Movie Review: Mud- Director Jeff Nichols’ Third Film is an Embodiment of the Classic Americana Spirit Delivered Through Heartfelt Storytelling and Pristine Cinematic Technicality

mud-film-1024x682Engaging an audience in a truly captivating sense of wonder is a lost art form in the realm of cinema, or at least it has become so rare that we begin to forget how magical the silver screen experience can be. One of those rare filmmakers is writer and director Jeff Nichols who made great strides in inventive filmmaking with his second feature Take Shelter, a deeply unsettling and atmospheric thriller that reminded us that the potential for original storytelling can have equally creative follow through. Writer/director Jeff Nichols’ latest atmospheric drama Mud continues his notable prestige for dramatic filmmaking by creating a pure slice of Americana; an evocative and poignant coming of age tale that borrows the lyricism of Tennessee Williams works and mixes them with the harmonious sensitivity of a Sam Shepard play, who is ironically enough in a supporting role in the film, creating a witty and insightful modern day Mark Twain influenced adventure. Keeping his respectful gaze on rural America, Nichols creates an intimate reflection on friendship, unrequited love, and youthful discovery with a rhythmic, sensitive approach towards life’s realizations during childhood. Mud is one of those films where all of the creative outlets from the ethereal cinematography to the haunting cinematic score come together in perfect unison to highlight the depth within the story being told. The film unveils its inner soul with a purposefully meditative pace that might deter some from experiencing a thoughtful approach but that would be a drastic mistake because it’s one of the more authentically creative and emotionally opulent movies to grace the theaters in a long while. In Mud we’re not only witnessing the artistic stamp of a director who has found his distinct voice but also the final stages of resurrection in the acting career of Matthew McConaughey who has never been more focused or impassioned on the screen. While Mud might not be as finely woven as his sophomore effort Take Shelter there is no denying his latest drama’s penchant for compelling drama enhanced by the heartfelt nature of the writing, the clarity in the visuals, and the honesty in all of the acting performances.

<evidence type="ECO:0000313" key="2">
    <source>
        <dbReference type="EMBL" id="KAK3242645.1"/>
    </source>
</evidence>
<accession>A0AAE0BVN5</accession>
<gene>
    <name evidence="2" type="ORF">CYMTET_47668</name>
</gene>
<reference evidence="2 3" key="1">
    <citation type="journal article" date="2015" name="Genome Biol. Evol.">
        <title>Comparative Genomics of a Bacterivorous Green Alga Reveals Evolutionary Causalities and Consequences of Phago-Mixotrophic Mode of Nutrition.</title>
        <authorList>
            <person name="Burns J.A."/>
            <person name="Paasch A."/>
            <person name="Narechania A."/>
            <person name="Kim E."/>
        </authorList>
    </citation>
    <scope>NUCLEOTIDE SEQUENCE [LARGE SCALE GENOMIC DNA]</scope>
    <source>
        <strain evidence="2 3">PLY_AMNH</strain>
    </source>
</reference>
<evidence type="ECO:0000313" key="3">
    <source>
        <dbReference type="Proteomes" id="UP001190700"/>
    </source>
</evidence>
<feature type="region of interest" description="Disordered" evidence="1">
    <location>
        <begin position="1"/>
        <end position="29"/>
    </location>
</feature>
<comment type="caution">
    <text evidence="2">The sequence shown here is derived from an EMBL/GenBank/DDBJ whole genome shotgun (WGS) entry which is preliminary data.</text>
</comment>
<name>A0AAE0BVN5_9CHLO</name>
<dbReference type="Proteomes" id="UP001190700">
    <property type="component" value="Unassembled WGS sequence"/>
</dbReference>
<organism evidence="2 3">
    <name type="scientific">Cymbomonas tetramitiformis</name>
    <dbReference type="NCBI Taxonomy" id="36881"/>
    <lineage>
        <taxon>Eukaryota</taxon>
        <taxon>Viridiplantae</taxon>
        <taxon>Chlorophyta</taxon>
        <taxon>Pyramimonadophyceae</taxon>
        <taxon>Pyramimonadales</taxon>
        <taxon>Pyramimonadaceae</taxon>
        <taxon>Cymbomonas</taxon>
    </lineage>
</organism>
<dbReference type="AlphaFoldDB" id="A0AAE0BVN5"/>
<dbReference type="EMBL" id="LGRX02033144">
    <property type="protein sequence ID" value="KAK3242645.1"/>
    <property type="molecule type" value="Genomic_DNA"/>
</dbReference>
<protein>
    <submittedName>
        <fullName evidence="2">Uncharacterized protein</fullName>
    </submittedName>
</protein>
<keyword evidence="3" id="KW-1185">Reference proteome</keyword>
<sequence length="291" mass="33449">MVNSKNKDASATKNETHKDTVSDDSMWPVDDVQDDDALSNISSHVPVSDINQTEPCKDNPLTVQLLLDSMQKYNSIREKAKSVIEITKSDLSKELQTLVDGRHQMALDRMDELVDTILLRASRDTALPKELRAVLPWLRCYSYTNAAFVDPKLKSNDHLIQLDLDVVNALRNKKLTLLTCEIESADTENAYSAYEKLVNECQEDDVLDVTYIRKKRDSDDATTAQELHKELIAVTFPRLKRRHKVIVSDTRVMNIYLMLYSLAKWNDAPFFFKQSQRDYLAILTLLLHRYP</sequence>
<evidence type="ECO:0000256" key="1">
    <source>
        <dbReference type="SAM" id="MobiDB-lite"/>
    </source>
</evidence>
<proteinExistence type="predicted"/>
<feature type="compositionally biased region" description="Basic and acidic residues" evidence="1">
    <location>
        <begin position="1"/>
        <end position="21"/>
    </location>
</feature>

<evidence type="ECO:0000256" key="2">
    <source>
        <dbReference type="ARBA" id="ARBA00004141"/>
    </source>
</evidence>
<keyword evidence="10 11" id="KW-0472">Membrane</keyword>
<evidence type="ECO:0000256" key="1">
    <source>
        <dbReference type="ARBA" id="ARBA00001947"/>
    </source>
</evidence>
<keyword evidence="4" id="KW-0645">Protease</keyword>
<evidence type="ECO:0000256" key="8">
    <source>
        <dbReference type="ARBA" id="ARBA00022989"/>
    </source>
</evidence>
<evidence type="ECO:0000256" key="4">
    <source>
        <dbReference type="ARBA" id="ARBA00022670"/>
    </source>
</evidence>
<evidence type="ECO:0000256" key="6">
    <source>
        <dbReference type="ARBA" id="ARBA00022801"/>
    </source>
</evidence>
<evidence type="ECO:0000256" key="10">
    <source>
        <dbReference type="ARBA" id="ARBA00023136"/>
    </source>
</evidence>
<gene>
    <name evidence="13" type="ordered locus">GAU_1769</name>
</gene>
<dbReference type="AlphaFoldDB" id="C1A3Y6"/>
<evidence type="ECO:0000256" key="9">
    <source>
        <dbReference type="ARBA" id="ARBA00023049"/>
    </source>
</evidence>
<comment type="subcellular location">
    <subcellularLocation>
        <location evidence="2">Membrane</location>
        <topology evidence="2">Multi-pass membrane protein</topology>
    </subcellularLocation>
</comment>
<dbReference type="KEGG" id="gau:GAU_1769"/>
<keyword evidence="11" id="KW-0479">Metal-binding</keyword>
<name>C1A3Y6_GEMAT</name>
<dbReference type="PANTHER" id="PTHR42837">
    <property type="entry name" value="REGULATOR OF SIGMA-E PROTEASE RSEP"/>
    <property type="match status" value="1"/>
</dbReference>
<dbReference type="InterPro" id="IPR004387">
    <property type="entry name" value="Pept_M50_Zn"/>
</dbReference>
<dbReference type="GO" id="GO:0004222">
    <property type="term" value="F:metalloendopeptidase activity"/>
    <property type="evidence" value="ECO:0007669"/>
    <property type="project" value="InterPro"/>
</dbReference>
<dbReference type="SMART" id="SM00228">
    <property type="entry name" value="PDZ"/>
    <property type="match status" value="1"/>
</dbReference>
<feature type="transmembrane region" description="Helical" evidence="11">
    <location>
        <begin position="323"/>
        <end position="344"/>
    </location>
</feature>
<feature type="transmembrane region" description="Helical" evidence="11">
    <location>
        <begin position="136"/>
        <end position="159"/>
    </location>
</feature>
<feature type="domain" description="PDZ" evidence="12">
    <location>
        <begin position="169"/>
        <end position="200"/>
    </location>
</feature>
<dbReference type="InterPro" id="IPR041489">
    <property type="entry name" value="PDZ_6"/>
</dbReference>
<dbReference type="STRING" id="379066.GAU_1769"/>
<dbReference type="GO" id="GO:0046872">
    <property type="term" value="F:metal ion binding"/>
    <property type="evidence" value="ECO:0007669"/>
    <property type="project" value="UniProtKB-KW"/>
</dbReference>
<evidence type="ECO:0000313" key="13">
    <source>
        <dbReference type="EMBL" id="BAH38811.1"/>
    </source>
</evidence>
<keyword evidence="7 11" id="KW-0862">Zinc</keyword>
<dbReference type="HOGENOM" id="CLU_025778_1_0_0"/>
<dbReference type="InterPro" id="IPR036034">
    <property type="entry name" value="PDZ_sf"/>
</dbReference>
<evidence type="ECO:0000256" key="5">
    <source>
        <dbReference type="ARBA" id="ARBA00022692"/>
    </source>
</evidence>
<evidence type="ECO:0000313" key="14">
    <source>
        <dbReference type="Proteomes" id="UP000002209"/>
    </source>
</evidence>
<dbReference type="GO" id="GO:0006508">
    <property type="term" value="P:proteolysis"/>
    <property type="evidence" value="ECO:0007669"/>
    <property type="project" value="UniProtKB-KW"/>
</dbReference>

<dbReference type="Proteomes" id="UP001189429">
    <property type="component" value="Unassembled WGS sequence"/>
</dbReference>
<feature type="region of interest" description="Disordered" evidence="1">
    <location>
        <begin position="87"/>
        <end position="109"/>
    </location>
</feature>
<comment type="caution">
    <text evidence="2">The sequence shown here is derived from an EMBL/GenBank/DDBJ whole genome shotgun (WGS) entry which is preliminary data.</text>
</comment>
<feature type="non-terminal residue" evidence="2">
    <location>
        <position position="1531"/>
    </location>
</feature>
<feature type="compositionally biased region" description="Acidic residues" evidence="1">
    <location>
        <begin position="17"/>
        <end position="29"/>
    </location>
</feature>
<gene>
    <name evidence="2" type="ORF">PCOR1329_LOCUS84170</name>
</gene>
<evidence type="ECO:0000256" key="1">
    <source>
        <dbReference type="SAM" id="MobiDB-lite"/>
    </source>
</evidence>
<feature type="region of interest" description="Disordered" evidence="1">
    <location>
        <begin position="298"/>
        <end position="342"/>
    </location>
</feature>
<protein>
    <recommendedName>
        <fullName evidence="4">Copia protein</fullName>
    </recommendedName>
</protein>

Jeff Nichols as a writer has the natural ability to comfortably invite you into his stories with a realistic simplicity and a delicate, empathetic touch that gives all of his characters a firm relatability. Whether it’s the financially troubled circumstances of Curtis LaForche in Take Shelter or the turmoil of adolescent growth for Ellis (Ty Sheridan) in Mud there is a grasp of realism that eases our sympathies and our worldly understandings. The plotline in Mud focuses on two fourteen year old boys deep in Arkansas who come across a fugitive named Mud (Matthew McConaughey) inhabiting their claimed boat that seems mystically caught in a tree. Though the boys are initially skeptical of the mysterious man there is an allure to his backwoods wisdom and mysterious appearance that captivates them, especially young Ellis. Nichols’ script is filled with various complex relationships that seem to not only layer the dramatic elements of the story but also gives depth to each of the characters experiencing them, such as Ellis witnessing his parents’ divorce, Neckbone (Jacob Lofland) searching for the father figure he never had, or Mud holding onto a loyalty of love that seems destined to remain broken. Each of these incredibly defined characters become solidly built rafts floating on the murky river guiding this American tale that is emotionally powerful in its overarching theme of true friendship. The attitude and culture of the South is respectfully captured through Nichols’ writing as he utilizes the distinct heritage of his characters to create an atmosphere that feels undeniably genuine. Even though the plot of Mud takes its time to unfold there is still directness to the writing that highlights this unique cultural world where a command of understood gestures or uses of attainable platitudes in the dialogue gives the film a natural impression. Jeff Nichols is able to blend a heartfelt coming of age story with the eerie undercurrent of a Southern thriller that could only be delicately executed by a pristine combination of careful direction, haunting cinematography, and a complimentary score.